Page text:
JOIN NOW > CONTRIBUTE >

GET OUR UPDATES

Dawson's Fall

 

Robinson uses lynchings, duels, and sexual assaults to shed light on populism and toxic masculinity . . . A stylish and contemplative . . . novel, considerate of facts but not burdened by them.” 


-Kirkus Reviews

Roxana Robinson and Jacki Lyden

Tuesday May 14, 2019
07:00 pm

Tags: Event

BUY $10 TICKET >>

Grants entry for 1 plus $10 voucher towards any purchase at our bookstore.

Roxana Robinson was in conversation with award-winning journalist and long-time NPR reporter and host, Jacki Lyden. 

 

In Dawson’s Fall, a novel based on the lives of Roxana Robinson’s great-grandparents, we see America at its most fragile, fraught, and malleable. Set in 1889, in Charleston, South Carolina, Robinson’s tale weaves her family’s journal entries and letters with a novelist’s narrative grace, and spans the life of her tragic hero, Frank Dawson, as he attempts to navigate the country’s new political, social, and moral landscape.

 

Dawson, a man of fierce opinions, came to this country as a young Englishman to fight for the Confederacy in a war he understood as a conflict over states’ rights. He later became the editor of the Charleston News and Courier, finding a platform of real influence in the editorial column and emerging as a voice of the New South. With his wife and two children, he tried to lead a life that adhered to his staunch principles: equal rights, rule of law, and nonviolence, unswayed by the caprices of popular opinion. But he couldn’t control the political whims of his readers. As he wrangled diligently in his columns with questions of citizenship, equality, justice, and slavery, his newspaper rapidly lost readership, and he was plagued by financial worries. Nor could Dawson control the whims of the heart: his Swiss governess became embroiled in a tense affair with a drunkard doctor, which threatened to stain his family’s reputation. In the end, Dawson—a man in many ways representative of the country at this time—was felled by the very violence he vehemently opposed.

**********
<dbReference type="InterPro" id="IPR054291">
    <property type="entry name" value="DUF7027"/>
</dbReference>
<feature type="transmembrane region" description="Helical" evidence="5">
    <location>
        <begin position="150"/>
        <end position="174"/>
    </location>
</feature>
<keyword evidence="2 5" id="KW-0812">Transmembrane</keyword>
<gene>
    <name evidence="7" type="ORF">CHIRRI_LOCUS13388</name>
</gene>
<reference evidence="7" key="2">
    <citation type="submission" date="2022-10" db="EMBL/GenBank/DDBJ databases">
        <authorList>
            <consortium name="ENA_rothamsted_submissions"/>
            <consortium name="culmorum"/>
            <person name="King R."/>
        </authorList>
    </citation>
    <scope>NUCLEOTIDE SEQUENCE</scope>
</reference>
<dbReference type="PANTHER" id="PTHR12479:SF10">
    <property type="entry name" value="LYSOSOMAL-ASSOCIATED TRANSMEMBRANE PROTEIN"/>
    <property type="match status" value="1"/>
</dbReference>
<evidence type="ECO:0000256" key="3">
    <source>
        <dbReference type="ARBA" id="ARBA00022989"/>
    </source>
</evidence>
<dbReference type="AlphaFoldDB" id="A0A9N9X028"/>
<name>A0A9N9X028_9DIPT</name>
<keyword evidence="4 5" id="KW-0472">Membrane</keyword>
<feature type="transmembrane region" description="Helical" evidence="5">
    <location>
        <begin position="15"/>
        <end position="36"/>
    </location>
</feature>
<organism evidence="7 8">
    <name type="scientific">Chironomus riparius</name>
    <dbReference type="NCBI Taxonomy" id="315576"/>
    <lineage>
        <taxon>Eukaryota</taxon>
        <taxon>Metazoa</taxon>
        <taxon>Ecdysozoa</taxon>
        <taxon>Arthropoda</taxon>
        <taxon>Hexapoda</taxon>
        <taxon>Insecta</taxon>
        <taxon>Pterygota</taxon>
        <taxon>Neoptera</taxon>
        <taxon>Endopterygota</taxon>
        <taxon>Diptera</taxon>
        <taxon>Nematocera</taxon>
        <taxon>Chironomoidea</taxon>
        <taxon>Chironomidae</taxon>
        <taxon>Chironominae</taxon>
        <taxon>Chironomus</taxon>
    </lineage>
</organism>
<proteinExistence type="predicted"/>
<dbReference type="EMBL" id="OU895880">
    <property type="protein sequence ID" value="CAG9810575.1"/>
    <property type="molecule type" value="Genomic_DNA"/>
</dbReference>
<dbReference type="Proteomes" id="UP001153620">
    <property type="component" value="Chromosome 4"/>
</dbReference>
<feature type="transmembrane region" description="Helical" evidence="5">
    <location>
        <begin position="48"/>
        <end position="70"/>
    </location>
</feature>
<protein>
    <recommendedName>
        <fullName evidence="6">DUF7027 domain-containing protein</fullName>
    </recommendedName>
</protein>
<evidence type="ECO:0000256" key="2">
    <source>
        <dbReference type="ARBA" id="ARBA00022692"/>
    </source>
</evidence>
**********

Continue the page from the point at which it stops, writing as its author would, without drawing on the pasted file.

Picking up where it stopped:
Photo by Beowulf SheehanRoxana Robinson is the author of Dawson's Fall and five previous novels, including Sparta and Cost; three collections of short stories; and the biography Georgia O’Keeffe: A Life. Her work has appeared in The New Yorker, The Atlantic, Harper’s Magazine, The New York Times, The Washington Post, BookForum, Best American Short Stories, Tin House and elsewhere. She teaches in the Hunter MFA Program and divides her time between New York, Connecticut, and Maine. She has received fellowships from the NEA and the Guggenheim Foundation and serves on the Board of Directors of the Authors’ Guild.

 

Jacki Lyden is an award-winning journalist for NPR, where she has served as host and correspondent for over thirty years. She is passionate about the intersection between mental health and caregiving. In 1997, Jacki published Daughter of the Queen of Sheba, a critically-acclaimed memoir which chronicles her life growing up in the presence of her mother’s profound mental illness. She is a 2017-2018 recipient of the Rosalynn Carter Fellowship for Mental Health Journalism, and early in her career, she won the Grand Prize from the National Mental Health Foundation for a series on the incarceration of the mentally ill in Montana.